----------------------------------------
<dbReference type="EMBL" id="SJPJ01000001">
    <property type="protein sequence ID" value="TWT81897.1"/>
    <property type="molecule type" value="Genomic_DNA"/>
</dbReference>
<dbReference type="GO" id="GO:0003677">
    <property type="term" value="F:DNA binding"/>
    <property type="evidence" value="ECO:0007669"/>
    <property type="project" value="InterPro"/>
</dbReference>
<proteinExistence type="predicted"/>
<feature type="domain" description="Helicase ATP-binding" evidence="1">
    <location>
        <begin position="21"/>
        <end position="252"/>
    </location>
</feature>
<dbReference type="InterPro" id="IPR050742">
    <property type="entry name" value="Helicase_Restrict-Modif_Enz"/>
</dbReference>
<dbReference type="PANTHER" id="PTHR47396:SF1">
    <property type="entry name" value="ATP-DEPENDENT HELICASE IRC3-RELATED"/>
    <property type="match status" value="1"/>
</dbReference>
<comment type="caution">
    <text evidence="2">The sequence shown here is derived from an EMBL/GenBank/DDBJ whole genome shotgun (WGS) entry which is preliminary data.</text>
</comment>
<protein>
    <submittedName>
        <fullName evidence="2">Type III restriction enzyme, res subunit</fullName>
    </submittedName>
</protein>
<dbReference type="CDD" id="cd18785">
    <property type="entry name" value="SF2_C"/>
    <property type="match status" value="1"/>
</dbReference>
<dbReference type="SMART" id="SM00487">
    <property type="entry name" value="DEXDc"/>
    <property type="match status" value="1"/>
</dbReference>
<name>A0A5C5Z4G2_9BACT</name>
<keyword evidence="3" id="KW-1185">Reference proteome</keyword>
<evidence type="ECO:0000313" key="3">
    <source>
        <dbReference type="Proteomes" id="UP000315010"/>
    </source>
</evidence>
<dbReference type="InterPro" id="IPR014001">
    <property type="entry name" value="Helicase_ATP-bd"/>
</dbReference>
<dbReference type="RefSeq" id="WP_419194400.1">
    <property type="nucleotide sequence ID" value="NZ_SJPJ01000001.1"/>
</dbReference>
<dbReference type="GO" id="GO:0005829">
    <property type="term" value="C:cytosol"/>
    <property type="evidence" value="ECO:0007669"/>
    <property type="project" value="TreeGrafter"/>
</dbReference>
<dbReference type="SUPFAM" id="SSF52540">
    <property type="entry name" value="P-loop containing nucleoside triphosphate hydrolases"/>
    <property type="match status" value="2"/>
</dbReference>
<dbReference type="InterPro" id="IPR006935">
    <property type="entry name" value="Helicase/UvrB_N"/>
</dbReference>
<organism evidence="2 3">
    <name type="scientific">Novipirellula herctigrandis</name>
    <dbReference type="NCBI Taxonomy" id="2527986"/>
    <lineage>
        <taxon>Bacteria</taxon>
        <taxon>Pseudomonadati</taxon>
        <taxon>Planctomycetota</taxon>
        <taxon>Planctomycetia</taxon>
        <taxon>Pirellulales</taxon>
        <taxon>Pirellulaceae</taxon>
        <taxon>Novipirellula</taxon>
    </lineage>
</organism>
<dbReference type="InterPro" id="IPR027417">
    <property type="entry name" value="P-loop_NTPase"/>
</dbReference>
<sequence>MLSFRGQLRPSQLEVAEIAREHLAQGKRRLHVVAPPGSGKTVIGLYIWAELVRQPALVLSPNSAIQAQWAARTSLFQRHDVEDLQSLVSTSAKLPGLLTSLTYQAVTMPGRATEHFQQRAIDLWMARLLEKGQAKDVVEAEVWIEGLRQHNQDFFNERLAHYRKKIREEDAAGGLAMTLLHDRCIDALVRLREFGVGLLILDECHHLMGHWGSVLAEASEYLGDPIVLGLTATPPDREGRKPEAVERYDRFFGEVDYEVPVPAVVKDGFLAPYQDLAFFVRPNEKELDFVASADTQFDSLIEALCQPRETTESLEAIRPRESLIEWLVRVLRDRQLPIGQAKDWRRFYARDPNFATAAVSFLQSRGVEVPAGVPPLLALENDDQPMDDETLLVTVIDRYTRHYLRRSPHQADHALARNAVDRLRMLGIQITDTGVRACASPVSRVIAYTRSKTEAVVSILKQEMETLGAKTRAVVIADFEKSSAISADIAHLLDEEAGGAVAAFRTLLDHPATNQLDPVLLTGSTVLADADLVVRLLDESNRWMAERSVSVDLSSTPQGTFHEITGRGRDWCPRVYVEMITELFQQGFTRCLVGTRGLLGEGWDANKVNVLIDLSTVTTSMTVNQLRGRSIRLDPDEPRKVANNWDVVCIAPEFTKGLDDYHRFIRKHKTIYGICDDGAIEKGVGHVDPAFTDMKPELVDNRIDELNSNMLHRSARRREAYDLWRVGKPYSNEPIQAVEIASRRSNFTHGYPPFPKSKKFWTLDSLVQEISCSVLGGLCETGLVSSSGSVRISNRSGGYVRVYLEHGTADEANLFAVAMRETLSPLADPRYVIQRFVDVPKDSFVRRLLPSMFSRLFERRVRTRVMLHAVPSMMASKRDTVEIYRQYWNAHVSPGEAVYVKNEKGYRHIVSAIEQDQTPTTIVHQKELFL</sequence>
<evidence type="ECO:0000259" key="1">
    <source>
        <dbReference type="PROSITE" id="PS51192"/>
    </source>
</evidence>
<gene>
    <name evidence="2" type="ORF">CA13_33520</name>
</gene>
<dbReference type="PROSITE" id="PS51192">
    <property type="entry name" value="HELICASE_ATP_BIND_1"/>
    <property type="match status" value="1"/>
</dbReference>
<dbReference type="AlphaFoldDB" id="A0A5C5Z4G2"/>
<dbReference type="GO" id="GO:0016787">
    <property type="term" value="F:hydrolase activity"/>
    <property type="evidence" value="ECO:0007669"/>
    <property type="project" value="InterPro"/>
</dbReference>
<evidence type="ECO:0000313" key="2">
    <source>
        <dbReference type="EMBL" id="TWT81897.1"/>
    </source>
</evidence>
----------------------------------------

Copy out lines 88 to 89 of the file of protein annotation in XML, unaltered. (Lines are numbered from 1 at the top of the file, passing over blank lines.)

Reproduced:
    <name evidence="2" type="ORF">CA13_33520</name>
</gene>